Updated: 05/15/2014 4:18 PM
Created: 05/15/2014 4:16 PM WDIO.com
MADISON, Wis. (AP) - An insect expert says Wisconsin's tick population came through the harsh winter relatively unscathed.
UW-Madison professor of entomology Susan Paskewitz says she's heard from many people who hope the cold winter months might have put a dent in the state's population of disease-carrying ticks.
But Paskewitz tells Wisconsin Public Radio (http://bit.ly/1iYWal4 ) that deer ticks in Wisconsin probably have adapted to cold winters. She says Wisconsin's ticks keep warm and cozy, even in harsh conditions.
And Paskewitz says there's already evidence that deer ticks will be back. In a survey of a small area in Dane County in early April, she and her team picked up 50 ticks.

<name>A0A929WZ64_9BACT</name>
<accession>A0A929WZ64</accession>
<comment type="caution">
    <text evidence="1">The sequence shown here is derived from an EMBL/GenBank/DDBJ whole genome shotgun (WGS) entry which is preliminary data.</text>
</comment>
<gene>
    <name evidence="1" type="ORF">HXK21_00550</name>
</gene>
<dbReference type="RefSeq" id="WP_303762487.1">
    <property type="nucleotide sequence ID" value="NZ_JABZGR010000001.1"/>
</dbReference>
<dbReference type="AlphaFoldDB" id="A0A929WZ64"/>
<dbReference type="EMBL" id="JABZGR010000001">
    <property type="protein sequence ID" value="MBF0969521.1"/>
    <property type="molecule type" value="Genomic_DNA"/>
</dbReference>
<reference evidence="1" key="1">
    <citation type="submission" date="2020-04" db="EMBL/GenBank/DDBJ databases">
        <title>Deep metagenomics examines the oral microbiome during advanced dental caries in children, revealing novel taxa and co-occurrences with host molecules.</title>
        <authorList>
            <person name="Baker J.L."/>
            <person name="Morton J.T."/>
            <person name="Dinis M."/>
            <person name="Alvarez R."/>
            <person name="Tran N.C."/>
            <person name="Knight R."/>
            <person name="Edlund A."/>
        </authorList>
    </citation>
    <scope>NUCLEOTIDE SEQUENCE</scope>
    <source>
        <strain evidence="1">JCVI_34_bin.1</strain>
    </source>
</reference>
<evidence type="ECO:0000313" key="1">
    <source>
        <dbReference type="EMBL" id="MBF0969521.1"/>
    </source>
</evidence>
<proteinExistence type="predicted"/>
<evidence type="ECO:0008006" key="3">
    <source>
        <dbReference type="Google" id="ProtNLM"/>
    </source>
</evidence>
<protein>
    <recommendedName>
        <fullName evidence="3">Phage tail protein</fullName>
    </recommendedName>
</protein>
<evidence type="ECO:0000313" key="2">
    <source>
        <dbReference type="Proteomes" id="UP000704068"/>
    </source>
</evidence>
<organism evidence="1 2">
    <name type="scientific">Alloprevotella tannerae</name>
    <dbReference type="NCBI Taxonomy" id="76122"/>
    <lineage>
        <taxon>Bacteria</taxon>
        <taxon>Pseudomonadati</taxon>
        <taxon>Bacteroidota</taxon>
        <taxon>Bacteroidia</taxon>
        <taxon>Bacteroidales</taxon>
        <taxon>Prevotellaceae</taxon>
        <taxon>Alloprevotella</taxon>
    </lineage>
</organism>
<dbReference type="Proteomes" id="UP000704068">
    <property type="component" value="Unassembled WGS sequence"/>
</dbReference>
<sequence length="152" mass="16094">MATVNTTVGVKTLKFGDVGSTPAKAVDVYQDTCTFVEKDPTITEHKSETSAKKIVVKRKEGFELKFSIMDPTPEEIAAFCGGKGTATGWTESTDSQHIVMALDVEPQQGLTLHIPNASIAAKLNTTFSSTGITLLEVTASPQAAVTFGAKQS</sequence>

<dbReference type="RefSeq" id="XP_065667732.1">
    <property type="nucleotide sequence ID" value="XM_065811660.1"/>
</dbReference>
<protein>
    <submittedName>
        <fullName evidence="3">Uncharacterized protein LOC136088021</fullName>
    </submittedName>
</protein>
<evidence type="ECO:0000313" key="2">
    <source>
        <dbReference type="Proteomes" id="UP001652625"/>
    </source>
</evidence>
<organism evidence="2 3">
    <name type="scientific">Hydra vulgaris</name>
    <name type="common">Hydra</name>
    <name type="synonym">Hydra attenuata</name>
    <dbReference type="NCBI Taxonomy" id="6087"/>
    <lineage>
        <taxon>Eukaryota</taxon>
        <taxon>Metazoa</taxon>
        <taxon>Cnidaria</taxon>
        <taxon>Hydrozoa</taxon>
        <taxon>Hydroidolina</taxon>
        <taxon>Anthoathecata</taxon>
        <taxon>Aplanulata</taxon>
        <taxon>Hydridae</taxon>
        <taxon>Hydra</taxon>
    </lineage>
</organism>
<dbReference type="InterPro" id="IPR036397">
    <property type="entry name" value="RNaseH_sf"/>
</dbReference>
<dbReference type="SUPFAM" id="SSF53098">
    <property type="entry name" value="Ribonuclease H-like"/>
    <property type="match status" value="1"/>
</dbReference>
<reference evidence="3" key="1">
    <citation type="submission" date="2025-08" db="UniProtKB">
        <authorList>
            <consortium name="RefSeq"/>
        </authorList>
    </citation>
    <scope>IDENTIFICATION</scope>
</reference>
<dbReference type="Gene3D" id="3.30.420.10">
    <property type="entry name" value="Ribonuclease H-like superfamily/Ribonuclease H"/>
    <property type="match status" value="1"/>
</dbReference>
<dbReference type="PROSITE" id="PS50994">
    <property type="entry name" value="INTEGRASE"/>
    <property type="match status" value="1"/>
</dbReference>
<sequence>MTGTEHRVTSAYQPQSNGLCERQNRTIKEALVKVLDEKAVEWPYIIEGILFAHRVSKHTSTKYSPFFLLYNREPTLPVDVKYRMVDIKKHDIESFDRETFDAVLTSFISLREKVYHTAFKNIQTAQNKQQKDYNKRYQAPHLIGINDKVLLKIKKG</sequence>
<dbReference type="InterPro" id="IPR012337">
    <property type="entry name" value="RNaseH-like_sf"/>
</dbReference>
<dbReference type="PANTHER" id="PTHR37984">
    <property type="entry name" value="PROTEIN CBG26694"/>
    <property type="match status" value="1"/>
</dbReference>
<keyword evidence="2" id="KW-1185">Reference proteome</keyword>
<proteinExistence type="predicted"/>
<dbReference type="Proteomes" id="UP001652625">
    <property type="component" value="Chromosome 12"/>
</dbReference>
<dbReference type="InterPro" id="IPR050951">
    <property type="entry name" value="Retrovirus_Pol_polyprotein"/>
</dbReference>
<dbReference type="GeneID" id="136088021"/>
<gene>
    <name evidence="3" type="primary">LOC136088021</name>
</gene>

Paskewitz says Wisconsin's ticks are more likely to carry Lyme disease than they were in the past.
Information from: Wisconsin Public Radio, http://www.wpr.org
(Copyright 2014 The Associated Press. All rights reserved. This material may not be published, broadcast, rewritten or redistributed.)
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